Five Guys Burgers and Fries: We first discovered this burger place on a trip to Florida only to learn there was a location close to home. With another simple menu, Five Guys Burgers and Fries specializes in burgers and hot dogs with your choice of a plethora of toppings. And the fries are good and plentiful. But don’t come here if you’re allergic to peanuts. Five guys uses peanut oil and offers peanuts to customers as they wait for their burger. If you’re gluten free, just get a burger without the bun. The burger is gluten free, even if the bun isn’t. Five Guys is located in 47 states. If you live in Alaska, Hawaii, Iowa, or South Dakota, you’ll just have to travel.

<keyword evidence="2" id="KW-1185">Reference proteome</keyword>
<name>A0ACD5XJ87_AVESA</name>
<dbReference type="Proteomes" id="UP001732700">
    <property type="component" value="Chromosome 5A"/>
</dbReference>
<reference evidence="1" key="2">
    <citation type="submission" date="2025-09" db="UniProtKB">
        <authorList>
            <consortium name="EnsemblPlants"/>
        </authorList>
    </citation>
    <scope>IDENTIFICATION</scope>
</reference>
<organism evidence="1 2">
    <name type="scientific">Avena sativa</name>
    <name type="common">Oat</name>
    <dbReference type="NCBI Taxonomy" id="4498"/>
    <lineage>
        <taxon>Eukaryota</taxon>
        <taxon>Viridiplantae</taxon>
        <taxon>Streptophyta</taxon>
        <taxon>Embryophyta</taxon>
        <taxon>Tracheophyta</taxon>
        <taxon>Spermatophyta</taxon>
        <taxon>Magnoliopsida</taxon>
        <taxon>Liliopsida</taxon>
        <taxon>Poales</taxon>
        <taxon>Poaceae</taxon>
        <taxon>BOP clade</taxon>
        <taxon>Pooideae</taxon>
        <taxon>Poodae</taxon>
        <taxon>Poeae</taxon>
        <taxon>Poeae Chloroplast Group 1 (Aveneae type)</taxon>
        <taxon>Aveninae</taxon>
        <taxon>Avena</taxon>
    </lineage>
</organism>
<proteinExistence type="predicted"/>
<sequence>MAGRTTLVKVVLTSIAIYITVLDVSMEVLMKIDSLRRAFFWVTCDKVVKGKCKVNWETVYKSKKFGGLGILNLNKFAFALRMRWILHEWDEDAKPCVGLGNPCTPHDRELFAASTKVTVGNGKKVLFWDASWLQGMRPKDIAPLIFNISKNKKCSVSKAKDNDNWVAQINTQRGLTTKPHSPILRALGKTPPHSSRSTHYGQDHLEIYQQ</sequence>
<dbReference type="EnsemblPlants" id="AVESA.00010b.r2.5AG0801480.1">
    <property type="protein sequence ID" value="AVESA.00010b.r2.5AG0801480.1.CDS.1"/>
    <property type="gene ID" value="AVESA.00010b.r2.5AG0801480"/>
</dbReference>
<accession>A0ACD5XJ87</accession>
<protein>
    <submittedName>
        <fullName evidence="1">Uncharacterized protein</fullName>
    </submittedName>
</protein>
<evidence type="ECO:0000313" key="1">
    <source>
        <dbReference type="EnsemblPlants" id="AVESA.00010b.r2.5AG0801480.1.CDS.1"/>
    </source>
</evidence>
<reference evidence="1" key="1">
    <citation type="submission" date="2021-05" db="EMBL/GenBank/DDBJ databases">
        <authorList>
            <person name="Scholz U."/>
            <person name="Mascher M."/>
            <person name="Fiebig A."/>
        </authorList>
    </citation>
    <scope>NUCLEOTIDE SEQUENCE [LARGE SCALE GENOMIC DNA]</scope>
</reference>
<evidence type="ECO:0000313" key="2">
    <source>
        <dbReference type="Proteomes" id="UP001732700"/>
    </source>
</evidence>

Five Guys

New England

A small New England burger chain, Wild Willy’s has only six locations in Massachusetts, Maine, and New Hampshire. While its burgers are made with certified Angus, all natural beef or even bison, Wild Willy’s offers more than specialty burgers. There you can get a grilled chicken or steak sandwich, or salad with fries or onion rings and a shake. If you’re gluten free, make sure to ask for a gluten-free bun, and check to see if the fries or onion rings are fried in a dedicated deep fryer. Last time we checked, both were gluten free at the Worcester, Mass. location.

Washington, D.C.

While traveling in DC in April, we discovered another simple and fast burger joint, just off the highway, Burger 7. Burger 7 offers a healthy alternative to those who crave a burger but are trying to eat healthy at the same time. The menu includes grass fed hot dogs and hormone free beef, turkey burgers and veggie burgers, whole wheat buns and lettuce leaf wraps, potato fries and sweet potato fries both cooked in olive oil, plus shakes made with organic milk. Burger 7 has three locations in the DC area, but we ate at the one in Tyson’s Corner.